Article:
Last month (May 2017) the World Bank’s chief economist, Paul Romer, was stripped of his management duties (he remains the bank’s chief economist) after researchers rebelled against his efforts to make them communicate more clearly.
Romer wanted his staff to write succinct, direct emails, presentations and reports, using the active voice and avoiding too many ‘and’s’. Good advice, delivered poorly. Staff found Romer curt and abrasive.
Quoted in Bloomberg Romer said, ‘I was in the position of being the bearer of bad news…It’s possible that I was focusing too much on the precision of the communications and not enough on the feelings my messages would invoke.’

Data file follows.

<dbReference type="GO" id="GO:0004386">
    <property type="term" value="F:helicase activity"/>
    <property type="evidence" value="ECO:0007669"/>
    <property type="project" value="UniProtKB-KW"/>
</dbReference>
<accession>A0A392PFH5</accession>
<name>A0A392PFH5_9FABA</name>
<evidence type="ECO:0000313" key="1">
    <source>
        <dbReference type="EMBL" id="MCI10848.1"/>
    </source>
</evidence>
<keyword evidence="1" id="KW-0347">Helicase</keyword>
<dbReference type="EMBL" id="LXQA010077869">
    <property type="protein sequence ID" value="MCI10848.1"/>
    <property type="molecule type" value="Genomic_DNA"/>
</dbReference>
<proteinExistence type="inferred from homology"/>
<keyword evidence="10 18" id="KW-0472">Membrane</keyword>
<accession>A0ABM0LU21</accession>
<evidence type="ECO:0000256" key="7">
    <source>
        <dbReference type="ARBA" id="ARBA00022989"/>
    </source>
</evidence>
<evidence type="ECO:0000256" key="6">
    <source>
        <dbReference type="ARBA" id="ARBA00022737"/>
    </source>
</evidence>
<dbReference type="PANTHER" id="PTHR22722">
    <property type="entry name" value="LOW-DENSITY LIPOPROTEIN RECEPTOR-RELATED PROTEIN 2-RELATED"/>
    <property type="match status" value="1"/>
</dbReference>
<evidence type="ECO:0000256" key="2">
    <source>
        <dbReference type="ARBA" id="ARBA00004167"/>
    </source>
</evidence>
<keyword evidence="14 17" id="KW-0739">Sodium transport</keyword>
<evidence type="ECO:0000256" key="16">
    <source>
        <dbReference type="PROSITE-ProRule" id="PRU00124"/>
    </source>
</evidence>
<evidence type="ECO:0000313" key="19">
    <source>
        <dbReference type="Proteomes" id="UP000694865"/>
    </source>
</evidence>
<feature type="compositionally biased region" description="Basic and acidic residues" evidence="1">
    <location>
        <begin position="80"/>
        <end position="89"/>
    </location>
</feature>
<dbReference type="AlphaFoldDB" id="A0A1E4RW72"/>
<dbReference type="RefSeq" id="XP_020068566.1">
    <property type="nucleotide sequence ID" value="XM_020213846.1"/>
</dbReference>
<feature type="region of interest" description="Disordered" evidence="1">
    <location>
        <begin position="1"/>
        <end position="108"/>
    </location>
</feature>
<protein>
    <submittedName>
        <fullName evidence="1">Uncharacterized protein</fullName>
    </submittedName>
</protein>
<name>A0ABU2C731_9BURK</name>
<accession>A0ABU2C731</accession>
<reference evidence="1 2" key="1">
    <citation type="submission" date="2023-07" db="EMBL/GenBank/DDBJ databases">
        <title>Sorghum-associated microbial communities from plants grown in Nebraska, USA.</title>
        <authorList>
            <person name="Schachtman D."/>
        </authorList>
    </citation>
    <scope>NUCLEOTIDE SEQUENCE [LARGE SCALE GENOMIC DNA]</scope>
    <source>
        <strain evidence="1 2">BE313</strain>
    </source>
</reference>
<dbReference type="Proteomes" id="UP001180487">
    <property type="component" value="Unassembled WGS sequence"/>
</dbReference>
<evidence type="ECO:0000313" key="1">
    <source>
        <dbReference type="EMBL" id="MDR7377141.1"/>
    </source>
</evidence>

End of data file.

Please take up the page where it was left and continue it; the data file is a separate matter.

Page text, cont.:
Indeed. Writing is an expression of personality. Just think of how long it took you to refine your signature, still a common way to prove your identity. Criticism of the words you put on paper can hurt. Furthermore, writing according to an organisation’s style or a boss’s preferences takes guidance and practice. That’s something the supervisors of writing need to understand: to get the best out of writers demands clarity of tasking; consistent style rules; plus more coaxing than red pen or sharp tongue.